Windows 10’s Creators Update added a new live game-streaming feature. You can broadcast your gameplay in real time to your friends without any additio
Windows 10’s Creators Update added a new live game-streaming feature. You can broadcast your gameplay in real time to your friends without any additional software.
This feature uses Microsoft’s Mixer service, originally named Beam, along with your Xbox gamertag. It can’t stream to Twitch, unfortunately, so you’ll still need third-party software to do that.
First: Configure Game Broadcasting Settings
Before starting a live stream, you can configure your game broadcasting settings by heading to Settings > Gaming > Broadcasting in Windows.
The default settings should work fine, but your microphone and webcam are disabled by default, and won’t be included in the stream. Here’s what the various options do:
- Record audio when I broadcast: The game’s sound is only broadcast if you enable this option. If you turn this option off, you’ll just broadcast a silent video.
- Audio quality: Choose different audio quality levels for your stream, if you’re recording audio. We recommend using the default option of 128kbps, as it provides a good trade-off between quality and bandwidth requirements.
- Turn on mic when I broadcast: Enable this option to have Windows add the audio from your microphone to your stream. You can speak and your viewers will hear your voice.
- Use auto echo cancellation: Windows automatically attempts to cancel echoes from your microphone if you enable this option.
- Microphone volume and System volume: Adjust these sliders to control the volume of the audio from your microphone and game.
- Broadcast game audio only: This is on by default, and causes Windows to only broadcast audio from the game you’re playing—as well as any audio from your microphone, if it’s enabled. Disable this, and Windows will broadcast all audio playing on your PC.
- Broadcast language: This option allows you to indicate the language you’ll be broadcasting in so viewers can find streams in their language.
- Use camera when I broadcast: Enable this option to have Windows add a thumbnail of your webcam video to the stream, allowing your viewers to see you.
- Camera: Select the webcam device you want to use.
- Capture mouse cursor in broadcasts: Choose whether or not the mouse cursor should be visible in the stream.
To start broadcasting, fire up the game you want to play, and then press Windows+G to open the the Game Bar. Click the “Broadcast” button on the game bar. You can also press Windows+Alt+B to immediately activate this feature.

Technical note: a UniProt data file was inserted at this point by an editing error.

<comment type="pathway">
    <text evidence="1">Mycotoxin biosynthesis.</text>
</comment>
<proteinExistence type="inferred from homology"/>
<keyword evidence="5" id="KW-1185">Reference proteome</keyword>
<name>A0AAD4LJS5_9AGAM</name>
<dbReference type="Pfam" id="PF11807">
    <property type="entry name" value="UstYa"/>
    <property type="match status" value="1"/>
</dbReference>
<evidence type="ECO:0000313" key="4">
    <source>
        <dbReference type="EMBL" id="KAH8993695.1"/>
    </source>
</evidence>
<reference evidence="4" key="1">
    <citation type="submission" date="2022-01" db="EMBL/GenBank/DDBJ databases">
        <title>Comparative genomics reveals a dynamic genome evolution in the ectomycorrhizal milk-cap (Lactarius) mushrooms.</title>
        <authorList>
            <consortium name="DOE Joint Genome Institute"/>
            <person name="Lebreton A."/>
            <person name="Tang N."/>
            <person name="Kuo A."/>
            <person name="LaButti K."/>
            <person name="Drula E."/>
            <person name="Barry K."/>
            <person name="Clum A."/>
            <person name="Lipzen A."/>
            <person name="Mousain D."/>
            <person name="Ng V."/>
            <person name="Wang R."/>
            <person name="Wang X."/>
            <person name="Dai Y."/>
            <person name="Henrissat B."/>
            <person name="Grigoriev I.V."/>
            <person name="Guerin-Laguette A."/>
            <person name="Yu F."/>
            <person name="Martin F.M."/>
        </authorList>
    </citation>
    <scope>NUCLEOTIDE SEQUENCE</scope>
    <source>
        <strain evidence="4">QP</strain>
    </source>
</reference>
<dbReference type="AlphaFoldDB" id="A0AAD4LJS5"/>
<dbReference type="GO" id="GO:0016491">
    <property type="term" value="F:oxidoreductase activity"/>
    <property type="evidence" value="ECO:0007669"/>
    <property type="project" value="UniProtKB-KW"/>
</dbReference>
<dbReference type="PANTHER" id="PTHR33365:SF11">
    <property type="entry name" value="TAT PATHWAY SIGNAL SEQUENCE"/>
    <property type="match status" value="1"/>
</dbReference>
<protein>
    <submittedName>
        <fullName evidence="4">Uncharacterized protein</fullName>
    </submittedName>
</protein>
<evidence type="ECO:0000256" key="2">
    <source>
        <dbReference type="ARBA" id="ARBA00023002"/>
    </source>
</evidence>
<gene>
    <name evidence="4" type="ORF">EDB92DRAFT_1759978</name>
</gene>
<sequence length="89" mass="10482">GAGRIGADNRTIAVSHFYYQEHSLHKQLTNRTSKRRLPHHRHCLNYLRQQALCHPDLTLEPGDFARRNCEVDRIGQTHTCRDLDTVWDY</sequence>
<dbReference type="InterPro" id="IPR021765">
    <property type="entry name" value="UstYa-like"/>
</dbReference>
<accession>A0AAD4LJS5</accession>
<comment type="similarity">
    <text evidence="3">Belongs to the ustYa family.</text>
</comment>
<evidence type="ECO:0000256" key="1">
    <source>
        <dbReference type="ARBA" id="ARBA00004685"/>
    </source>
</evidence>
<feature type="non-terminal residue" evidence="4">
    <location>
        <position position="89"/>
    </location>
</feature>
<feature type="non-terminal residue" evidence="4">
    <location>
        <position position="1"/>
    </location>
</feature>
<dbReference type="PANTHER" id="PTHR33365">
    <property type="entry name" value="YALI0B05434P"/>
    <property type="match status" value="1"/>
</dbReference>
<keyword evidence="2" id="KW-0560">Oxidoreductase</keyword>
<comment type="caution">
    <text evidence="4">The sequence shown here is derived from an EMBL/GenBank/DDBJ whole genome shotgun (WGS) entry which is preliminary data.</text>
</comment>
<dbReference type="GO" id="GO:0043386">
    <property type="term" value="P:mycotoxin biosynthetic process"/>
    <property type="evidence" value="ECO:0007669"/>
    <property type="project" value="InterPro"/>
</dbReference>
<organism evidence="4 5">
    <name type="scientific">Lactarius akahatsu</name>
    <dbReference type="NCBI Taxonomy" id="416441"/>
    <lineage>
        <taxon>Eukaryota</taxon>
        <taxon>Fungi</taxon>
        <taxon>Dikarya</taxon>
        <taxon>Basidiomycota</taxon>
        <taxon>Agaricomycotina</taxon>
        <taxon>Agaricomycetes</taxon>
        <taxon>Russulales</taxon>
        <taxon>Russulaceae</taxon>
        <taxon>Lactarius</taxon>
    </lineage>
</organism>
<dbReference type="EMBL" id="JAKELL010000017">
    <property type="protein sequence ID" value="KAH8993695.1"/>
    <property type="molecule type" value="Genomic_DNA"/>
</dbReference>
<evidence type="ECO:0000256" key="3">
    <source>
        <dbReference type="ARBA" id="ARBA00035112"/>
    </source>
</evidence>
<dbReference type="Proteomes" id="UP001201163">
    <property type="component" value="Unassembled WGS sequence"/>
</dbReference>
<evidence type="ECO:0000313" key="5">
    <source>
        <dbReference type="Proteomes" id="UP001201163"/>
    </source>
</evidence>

These hotkeys can be customized on the Settings > Gaming > Game bar pane.
The Broadcast setup dialog appears. You’re shown your Xbox Live gamertag and your Mixer channel. You can choose whether or not to include audio from your microphone and video from your webcam here, too. To view the address of your channel where other people can watch you, click the “Your channel” link. This opens your channel’s web page, which you can then share with anyone you want.
To start streaming, click “Start broadcast.”
While broadcasting, you’ll see a status window appear over the game.
From left to right, the status indicators confirm you’re recording live, show the number of viewers you have at the moment, and count how long you’ve been streaming. The buttons allow you to pause and resume your stream, stop broadcasting, toggle your microphone on or off, and toggle your webcam on or off. The final two buttons allow you to view the chat messages associated with your channel and drag the status window to a different location on your screen.
Share Your Broadcast
You can view the web address of your Mixer channel by clicking the “Your channel” link in the Broadcast setup dialog. Your channel has the same name as your Xbox gamertag name. So, when you click the link, you’ll be taken to the page with an address like this:
Give this address to your friends or anyone else who you want to share your gameplay with. Anyone who visits the page can watch your stream live and chat with other viewers.
Microsoft’s Mixer isn’t quite as full featured as a third-party option like Twitch yet. While Microsoft clearly wants Mixer to be a destination, most people are searching for things to watch on Twitch or YouTube Live. But Mixer works well and is built right in to Windows 10, so it’s really convenient for beginner streamers to start broadcasting.
Support for broadcasting on Mixer is also built into the Xbox One. While playing a game, press the Xbox button on your controller and head to Broadcast and Capture > Broadcast > Start broadcast to get started.